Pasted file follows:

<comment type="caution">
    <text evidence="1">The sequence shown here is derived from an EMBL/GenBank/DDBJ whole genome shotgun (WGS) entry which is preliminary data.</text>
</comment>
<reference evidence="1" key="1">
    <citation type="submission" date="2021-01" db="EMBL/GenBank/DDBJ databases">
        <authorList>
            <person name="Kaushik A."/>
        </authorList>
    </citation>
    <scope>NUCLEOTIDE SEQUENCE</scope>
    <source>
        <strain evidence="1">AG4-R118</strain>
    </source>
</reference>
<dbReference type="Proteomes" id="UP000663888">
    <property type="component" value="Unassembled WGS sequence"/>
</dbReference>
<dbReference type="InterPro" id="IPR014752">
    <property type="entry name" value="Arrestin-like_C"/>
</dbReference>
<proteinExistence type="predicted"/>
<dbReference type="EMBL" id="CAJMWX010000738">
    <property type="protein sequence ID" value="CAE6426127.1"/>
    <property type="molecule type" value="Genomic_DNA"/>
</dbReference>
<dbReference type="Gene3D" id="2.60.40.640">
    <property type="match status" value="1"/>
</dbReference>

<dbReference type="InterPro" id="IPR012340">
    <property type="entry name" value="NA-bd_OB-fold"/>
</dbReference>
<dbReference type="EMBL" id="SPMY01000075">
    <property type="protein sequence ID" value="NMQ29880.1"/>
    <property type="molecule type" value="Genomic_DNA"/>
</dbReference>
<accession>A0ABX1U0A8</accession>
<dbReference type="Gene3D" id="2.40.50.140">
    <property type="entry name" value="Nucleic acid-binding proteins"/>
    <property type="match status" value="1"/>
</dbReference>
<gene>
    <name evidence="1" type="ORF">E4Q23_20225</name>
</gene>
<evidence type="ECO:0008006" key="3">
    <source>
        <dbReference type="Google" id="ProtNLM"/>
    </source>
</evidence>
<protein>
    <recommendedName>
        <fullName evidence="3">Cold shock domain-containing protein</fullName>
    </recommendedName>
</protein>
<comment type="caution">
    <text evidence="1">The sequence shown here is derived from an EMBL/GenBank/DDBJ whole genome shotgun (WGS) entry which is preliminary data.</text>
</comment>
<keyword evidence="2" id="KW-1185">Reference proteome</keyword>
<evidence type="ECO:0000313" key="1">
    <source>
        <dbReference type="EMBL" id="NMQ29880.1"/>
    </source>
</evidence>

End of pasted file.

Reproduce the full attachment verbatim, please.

<comment type="caution">
    <text evidence="1">The sequence shown here is derived from an EMBL/GenBank/DDBJ whole genome shotgun (WGS) entry which is preliminary data.</text>
</comment>
<reference evidence="1" key="1">
    <citation type="submission" date="2021-01" db="EMBL/GenBank/DDBJ databases">
        <authorList>
            <person name="Kaushik A."/>
        </authorList>
    </citation>
    <scope>NUCLEOTIDE SEQUENCE</scope>
    <source>
        <strain evidence="1">AG4-R118</strain>
    </source>
</reference>
<dbReference type="Proteomes" id="UP000663888">
    <property type="component" value="Unassembled WGS sequence"/>
</dbReference>
<dbReference type="InterPro" id="IPR014752">
    <property type="entry name" value="Arrestin-like_C"/>
</dbReference>
<proteinExistence type="predicted"/>
<dbReference type="EMBL" id="CAJMWX010000738">
    <property type="protein sequence ID" value="CAE6426127.1"/>
    <property type="molecule type" value="Genomic_DNA"/>
</dbReference>
<dbReference type="Gene3D" id="2.60.40.640">
    <property type="match status" value="1"/>
</dbReference>

<dbReference type="InterPro" id="IPR012340">
    <property type="entry name" value="NA-bd_OB-fold"/>
</dbReference>
<dbReference type="EMBL" id="SPMY01000075">
    <property type="protein sequence ID" value="NMQ29880.1"/>
    <property type="molecule type" value="Genomic_DNA"/>
</dbReference>
<accession>A0ABX1U0A8</accession>
<dbReference type="Gene3D" id="2.40.50.140">
    <property type="entry name" value="Nucleic acid-binding proteins"/>
    <property type="match status" value="1"/>
</dbReference>
<gene>
    <name evidence="1" type="ORF">E4Q23_20225</name>
</gene>
<evidence type="ECO:0008006" key="3">
    <source>
        <dbReference type="Google" id="ProtNLM"/>
    </source>
</evidence>
<protein>
    <recommendedName>
        <fullName evidence="3">Cold shock domain-containing protein</fullName>
    </recommendedName>
</protein>
<comment type="caution">
    <text evidence="1">The sequence shown here is derived from an EMBL/GenBank/DDBJ whole genome shotgun (WGS) entry which is preliminary data.</text>
</comment>
<keyword evidence="2" id="KW-1185">Reference proteome</keyword>
<evidence type="ECO:0000313" key="1">
    <source>
        <dbReference type="EMBL" id="NMQ29880.1"/>
    </source>
</evidence>